“We have built these relationships with buyers from Mexico for decades and they buy from the United States for a good reason because it’s a good buy right now and it is very competitive, and most buyers — we don’t think — will pay an extra — whatever it is, $US10 a ton more — to buy from our competitors,” Thomas Sleight, president and CEO of the US Grains Council, told Fox Business in late February.

“But it is getting political and we all know strange things can happen.”

Other potential sellers are on board with a possible Mexican shift in corn buying.

“Countries like Brazil and Argentina — which have recently pivoted to a much more open approach to trade, and are both big corn producers — obviously welcome this idea,” Simon, of FTI Consulting, told Business Insider.

In meeting after Trump’s inauguration, both Argentine President Mauricio Macri and his Brazilian counterpart, Michel Temer, “publicly spoke about the ‘need’ to deepen Mercosur’s ties with Mexico. Trump was not explicitly mentioned, but everybody understood the message,” Simon added.

Mexico and Argentina were already conducting trade talks in the months prior to Trump’s election, and Mexico is slated to start importing corn from the South American country this year.

But, in Mexico City, political factors may preclude a wholesale shift toward new markets.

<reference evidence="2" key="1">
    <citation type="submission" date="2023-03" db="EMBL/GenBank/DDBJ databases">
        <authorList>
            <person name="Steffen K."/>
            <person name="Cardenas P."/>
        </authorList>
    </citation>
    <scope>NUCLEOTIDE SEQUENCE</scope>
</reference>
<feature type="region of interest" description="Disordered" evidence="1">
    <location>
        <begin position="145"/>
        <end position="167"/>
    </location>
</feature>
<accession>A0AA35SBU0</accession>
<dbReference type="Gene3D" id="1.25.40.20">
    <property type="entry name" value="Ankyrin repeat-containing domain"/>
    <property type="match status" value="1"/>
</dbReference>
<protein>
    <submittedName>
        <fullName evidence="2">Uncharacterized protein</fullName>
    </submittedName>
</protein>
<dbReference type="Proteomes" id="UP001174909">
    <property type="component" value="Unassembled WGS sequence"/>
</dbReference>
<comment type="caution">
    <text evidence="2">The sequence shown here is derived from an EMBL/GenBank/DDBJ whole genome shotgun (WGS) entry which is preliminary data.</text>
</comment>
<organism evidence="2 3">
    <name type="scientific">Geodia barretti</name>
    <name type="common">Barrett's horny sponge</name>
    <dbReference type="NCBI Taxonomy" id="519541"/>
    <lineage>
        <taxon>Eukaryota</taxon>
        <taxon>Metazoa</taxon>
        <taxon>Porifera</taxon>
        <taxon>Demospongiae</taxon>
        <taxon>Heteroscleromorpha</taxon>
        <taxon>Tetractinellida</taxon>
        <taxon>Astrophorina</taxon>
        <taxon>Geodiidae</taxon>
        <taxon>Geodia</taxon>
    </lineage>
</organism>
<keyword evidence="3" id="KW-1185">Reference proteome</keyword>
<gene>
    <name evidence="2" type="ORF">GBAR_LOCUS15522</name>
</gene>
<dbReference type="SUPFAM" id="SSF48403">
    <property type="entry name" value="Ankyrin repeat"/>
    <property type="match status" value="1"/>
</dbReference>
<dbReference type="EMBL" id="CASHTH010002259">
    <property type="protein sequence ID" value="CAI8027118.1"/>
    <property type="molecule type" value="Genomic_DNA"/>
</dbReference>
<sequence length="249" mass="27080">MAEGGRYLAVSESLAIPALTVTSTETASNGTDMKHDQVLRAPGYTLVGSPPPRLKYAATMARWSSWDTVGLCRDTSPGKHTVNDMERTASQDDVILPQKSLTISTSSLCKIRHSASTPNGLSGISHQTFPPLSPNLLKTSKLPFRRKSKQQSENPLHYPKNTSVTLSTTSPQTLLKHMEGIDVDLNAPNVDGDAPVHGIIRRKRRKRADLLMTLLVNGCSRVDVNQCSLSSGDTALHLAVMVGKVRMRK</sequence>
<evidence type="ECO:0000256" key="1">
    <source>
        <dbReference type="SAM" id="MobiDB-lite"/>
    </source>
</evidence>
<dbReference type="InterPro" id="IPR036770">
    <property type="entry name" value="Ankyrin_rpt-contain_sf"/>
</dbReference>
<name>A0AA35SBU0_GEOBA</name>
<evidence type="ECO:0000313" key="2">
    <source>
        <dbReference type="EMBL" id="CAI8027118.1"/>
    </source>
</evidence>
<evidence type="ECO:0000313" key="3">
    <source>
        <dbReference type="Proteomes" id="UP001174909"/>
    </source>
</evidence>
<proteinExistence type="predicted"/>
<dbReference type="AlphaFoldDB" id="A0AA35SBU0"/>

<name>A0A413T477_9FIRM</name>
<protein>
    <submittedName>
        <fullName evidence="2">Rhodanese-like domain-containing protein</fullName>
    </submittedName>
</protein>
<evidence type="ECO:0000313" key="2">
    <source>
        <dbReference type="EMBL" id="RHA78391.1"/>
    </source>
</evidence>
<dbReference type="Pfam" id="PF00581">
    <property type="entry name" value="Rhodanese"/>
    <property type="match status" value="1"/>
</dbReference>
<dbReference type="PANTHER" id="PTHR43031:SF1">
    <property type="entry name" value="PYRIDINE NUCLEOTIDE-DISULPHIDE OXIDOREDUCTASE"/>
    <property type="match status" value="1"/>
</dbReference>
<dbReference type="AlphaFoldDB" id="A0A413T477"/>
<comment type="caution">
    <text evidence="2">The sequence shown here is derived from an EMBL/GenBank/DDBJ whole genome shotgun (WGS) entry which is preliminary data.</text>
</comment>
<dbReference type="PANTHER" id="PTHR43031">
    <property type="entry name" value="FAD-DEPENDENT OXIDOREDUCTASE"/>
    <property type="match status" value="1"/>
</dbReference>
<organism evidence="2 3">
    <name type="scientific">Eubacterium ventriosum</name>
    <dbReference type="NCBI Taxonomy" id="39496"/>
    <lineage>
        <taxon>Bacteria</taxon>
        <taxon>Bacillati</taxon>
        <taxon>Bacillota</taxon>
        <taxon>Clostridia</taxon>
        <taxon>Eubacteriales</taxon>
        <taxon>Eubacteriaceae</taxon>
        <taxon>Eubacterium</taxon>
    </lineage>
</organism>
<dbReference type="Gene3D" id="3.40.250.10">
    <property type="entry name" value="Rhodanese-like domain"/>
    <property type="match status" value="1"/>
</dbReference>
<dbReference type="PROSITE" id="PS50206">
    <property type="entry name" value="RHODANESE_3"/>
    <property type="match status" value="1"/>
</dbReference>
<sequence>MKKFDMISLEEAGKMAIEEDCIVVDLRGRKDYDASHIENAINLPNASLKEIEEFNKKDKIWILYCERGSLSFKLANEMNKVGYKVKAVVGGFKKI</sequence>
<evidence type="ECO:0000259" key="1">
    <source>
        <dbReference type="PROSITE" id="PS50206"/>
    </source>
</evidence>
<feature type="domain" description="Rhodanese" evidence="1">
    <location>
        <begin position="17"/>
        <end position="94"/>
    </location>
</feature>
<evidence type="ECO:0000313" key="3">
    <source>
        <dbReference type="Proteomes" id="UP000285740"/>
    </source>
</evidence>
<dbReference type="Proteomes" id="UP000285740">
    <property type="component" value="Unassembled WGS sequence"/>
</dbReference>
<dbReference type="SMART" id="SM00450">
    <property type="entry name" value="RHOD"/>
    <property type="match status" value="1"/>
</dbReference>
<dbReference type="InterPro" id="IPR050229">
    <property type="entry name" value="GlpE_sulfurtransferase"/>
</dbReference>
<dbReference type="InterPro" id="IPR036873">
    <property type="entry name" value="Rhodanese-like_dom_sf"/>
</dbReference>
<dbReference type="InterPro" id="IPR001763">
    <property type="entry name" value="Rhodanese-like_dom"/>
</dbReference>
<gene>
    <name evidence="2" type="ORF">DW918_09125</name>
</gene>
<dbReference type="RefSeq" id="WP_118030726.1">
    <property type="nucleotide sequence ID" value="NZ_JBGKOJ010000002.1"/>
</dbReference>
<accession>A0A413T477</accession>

“The president and members of his cabinet believe that making retaliation threats against the US even before NAFTA talks begin would be counterproductive,” Simon said. “What we are seeing is a firm, but conciliatory tone combined with a wait-and-see approach — especially because the terms of the renegotiation are still unknown.”

The Mexican government is also sure to be wary of retaliatory tariffs on US goods or of shifting suppliers, both of which could negatively affect consumer prices at time of inflationary pressure in Mexico.

Rising gas prices and fears about rises in other consumer prices sparked widespread, and sometimes violent, protests throughout Mexico earlier this year.

Such price hikes have “direct political consequences, such as the recent wave of protests caused by a spike in the price of gas, the ‘Gasolinazo,'” Simon said. “Peña Nieto will have to move very carefully.”